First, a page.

- Huobi’s native token HT declined about 6%
- Bankman-Fried has thrown lifelines to several digital asset platforms
- Leon Li considered selling shares in the company
FTX chief executive Sam Bankman-Fried said in a tweet Monday that crypto trading had no intentions of buying China-based Huobi, which also operates one of the world’s largest digital money trading companies.
Huobi pioneer Leon Li was investigating involvement in the organization, people familiar with the matter recently told Reuters.
A deal for Li’s nearly 60% stake would net Huobi between $2 billion and $3 billion and could close as early as this month, Bloomberg News detailed in August.
Huobi operates one of the world’s largest cryptocurrency exchanges
The cryptocurrency industry has seen a sharp decline this year amid a broader gamble across business sectors due to international turmoil, violent financial strategy fixation, and years of vigorous expansion.
Bankman-Fried has recently helped a few computing platforms including crypto lending specialists BlockFi and Voyager Digital.
In July, Bankman-Fried said his organization does have two or three billion close at hand to support struggling companies that could further undermine the advanced commodities industry, but that the most obvious worst of the liquidity crisis is probably over.
The hypothesis had developed that FTX – which has provided financial lifesavers to a number of troubled crypto organizations including trader BlockFi and lending specialist Voyager Digital and could ultimately win the two firms – was planning to sell Seychelles-based company Huobi to acquire.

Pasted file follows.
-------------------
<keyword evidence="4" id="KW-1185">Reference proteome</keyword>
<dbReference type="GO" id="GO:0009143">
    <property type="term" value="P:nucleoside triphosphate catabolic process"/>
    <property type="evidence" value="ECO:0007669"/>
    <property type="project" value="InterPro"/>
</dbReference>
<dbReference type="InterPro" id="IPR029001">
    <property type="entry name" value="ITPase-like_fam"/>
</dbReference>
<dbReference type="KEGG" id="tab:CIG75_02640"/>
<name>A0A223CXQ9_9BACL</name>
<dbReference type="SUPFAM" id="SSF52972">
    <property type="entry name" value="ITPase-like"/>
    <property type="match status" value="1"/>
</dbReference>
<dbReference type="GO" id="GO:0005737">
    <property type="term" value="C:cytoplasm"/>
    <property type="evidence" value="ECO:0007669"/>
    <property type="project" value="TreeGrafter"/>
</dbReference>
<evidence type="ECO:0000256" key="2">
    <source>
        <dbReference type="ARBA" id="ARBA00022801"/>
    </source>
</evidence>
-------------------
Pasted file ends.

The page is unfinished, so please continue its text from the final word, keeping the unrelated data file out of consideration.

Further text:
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FTX had held preliminary talks with Huobi to acquire a controlling stake
In mid-August, Bloomberg reported that FTX had held fundamental talks with Huobi pioneer Leon Li to acquire a larger stake in Huobi, which the company would value at at least $3 billion.
The report states that an agreement could be finalized by the end of this month and that Justin Sun, the organizer behind the Tron blockchain network, was also keen on offering the stake.
FTX recently bought Japanese exchange Liquid and also agreed to buy Canadian exchange Bitvo.
FTX was also told it was keen to bring Robinhood on board for the free exchange, but Robinhood CEO Vlad Tenev said in early August he prefers his company to be an independent company.